I love “Thor: Ragnarok.” It was the most delightful Marvel movie I’ve watched probably since “Iron Man.” Straightforward and fun. I feel the chemistry between Thor and Loki was spot on, and so much better than any of previous movies. Cate Blanchett, as Hela, was damn impressive and scary. The way she slayed everything with her infinity blades was jaw-dropping.

However, I say these with a heavy heart, that there are a few things I didn’t like about the movie.

First among all: Jeff Goldblum. Yes, the dude from “The Fly,” or the doctor from “Jurassic Park” who spent most of his time on his butt from some injury, or that nerdy guy who managed to upload a ’90s era computer virus to shutdown an alien mothership from “Independence Day.” The problem was with Jeff Goldblum played the Grandmaster so well. Too well that it foreshadowed Hela as the main antagonist. You spend plenty of time in Sakaar, where Thor is hanging out for a bit and trying to assemble his “Revengers” that you sometimes forget that Hela is on the background, terrorizing Asgard, and we get this facade that the Grandmaster is the main villain.

Oh, Hela’s character is well developed, I think. She is excited to give just anyone a history lesson about who she is and what she had done for Asgard and Odin. I suppose, what I’m after here, is more engagement between Thor, Loki, and Hela, seeing as they all had daddy issues, being siblings, and whatnot. Ragnarok felt like a setup, should a fourth Thor movie be made. Though with a return of Hela, may be impossible, considering how it all turned out. So, I’m betting Doctor Strange will somehow mess with the timeline.

The second thing I disliked in the movie was Thor’s lack of concern for his friends – primarily the Warriors Three, getting butchered by Hela, just like that, as if they were throwaway characters. Well, actually, in a way they were? They played solid roles in the first half of the first Thor movie, then diminished in the second. I’m not asking for total character arcs, I’m just saying, even Heimdall mentioning about it to Thor and he’d just make a one second reaction about it.  Sif is not around either, so that’s a big question to me, and the only thing I can think of is Marvel thought that Sif and Valkyrie were too alike, which sounds rubbish.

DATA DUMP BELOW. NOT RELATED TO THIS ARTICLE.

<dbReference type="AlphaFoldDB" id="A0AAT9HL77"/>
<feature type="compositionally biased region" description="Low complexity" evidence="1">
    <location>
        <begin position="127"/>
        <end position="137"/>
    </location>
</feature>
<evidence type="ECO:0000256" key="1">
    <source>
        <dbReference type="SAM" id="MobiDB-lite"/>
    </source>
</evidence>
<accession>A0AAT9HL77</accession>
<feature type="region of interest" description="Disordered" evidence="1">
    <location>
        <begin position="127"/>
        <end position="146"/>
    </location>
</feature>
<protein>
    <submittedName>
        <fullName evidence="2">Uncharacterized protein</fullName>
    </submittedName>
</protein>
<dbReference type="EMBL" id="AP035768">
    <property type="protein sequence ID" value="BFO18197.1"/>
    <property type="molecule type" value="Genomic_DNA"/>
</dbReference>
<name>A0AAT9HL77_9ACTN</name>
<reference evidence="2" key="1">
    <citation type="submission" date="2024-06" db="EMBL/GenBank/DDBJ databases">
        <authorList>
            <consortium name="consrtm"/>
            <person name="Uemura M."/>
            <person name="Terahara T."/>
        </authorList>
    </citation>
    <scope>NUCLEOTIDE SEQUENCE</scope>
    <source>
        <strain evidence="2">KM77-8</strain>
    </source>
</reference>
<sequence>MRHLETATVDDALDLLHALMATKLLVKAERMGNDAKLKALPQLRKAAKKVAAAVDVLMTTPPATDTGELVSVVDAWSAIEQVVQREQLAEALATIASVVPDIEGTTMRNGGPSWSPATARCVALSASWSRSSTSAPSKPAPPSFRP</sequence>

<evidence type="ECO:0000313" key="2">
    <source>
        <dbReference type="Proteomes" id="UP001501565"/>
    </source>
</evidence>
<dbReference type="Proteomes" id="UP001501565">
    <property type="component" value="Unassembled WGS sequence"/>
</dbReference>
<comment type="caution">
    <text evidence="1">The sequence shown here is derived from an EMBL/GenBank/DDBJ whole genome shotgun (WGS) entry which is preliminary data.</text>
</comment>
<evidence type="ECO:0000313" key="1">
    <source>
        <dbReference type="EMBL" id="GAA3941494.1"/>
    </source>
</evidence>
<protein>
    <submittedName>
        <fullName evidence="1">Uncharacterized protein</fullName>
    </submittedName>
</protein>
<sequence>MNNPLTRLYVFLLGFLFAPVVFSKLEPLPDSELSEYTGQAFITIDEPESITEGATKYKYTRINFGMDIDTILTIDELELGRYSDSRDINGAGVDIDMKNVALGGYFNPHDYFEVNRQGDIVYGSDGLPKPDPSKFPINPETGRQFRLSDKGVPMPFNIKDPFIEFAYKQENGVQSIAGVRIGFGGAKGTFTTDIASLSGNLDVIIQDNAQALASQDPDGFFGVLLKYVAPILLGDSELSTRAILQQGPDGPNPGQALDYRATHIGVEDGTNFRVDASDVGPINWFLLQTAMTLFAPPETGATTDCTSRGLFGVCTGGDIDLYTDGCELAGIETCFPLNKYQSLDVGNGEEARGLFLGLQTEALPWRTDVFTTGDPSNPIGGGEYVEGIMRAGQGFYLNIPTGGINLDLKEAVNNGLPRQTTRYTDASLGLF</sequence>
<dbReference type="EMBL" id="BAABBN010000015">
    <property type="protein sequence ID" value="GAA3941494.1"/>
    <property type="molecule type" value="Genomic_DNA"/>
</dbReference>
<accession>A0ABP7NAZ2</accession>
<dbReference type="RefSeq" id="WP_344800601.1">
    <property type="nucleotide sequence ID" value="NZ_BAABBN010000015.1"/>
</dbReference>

And that is all my tiny nitpicks about “Thor: Ragnarok.” We got a quick glimpse of a big-ass ship during the mid-credits scene, and that can only be Thanos’, arriving to extract the Infinity Stone from the Tesseract – which Loki, no doubt, has taken. It should also be pointed out, that during the D23 trailer of “Infinity War” (We’ve all scene it, OK?), Thanos is wearing the Infinity Gauntlet with a single gem (fine, Stone) embedded on it. And I’m guessing that’s the Space Stone.

In any case, that’s the end of my senseless ramble. I could come up with a thought piece about how “Thor: Ragnarok” is a reflection of immigration, but what’s the end game? Read this instead, since it shares pretty much the same idea. We ride onward to Valhalla!

The Emperor’s Blades

Holy Hull. This was an awesome book. It kicks off real simple at first, the emperor is dead, and two of his three children are unaware of it: One trains to be a badass assassin, and the other, the heir, invests his time getting buried alive, haul stones, getting cuffed at the back of his head, and drink tea, to reach a state of Nirvana.

The book opens with a prologue that shows you the meaning of rot, and then the following chapter paves way to a graphic scene of a corpse. I should say the chapter had me hooked and I was curious enough to keep on reading until things unraveled.

I have no problem with graphic violence in the stuff I read and watch. But what bothered me in “The Emperor’s Blades” is how it’s all the women getting butchered in graphic detail. The inclusion of one kick-ass woman in the book doesn’t help elevate that. 

Beyond this, the book was a great read. I loved the description and the prose. I loved the pacing, despite being a long book, everything moved at a fast and clear pace. 

There are three main POVs, each of the emperor’s children, but we spend most of our time with the two boys – the assassin and the monk – and only about three chapters with the eldest, the daughter. Though from a certain perspective I can understand why she had so few chapters and I can only imagine things will change, fast, in the next two books when shit gets real.

As the characters are scattered throughout the empire I felt there was deep immersion and how large the world is. Each one was so different from the others. So different when something shook up the status quo, it felt like a threatening alien presence.

After this book I’m pretty much sure I’ll read everything Brian Stavely, the author, writes. For now, onward to Book Two: The Providence of Fire!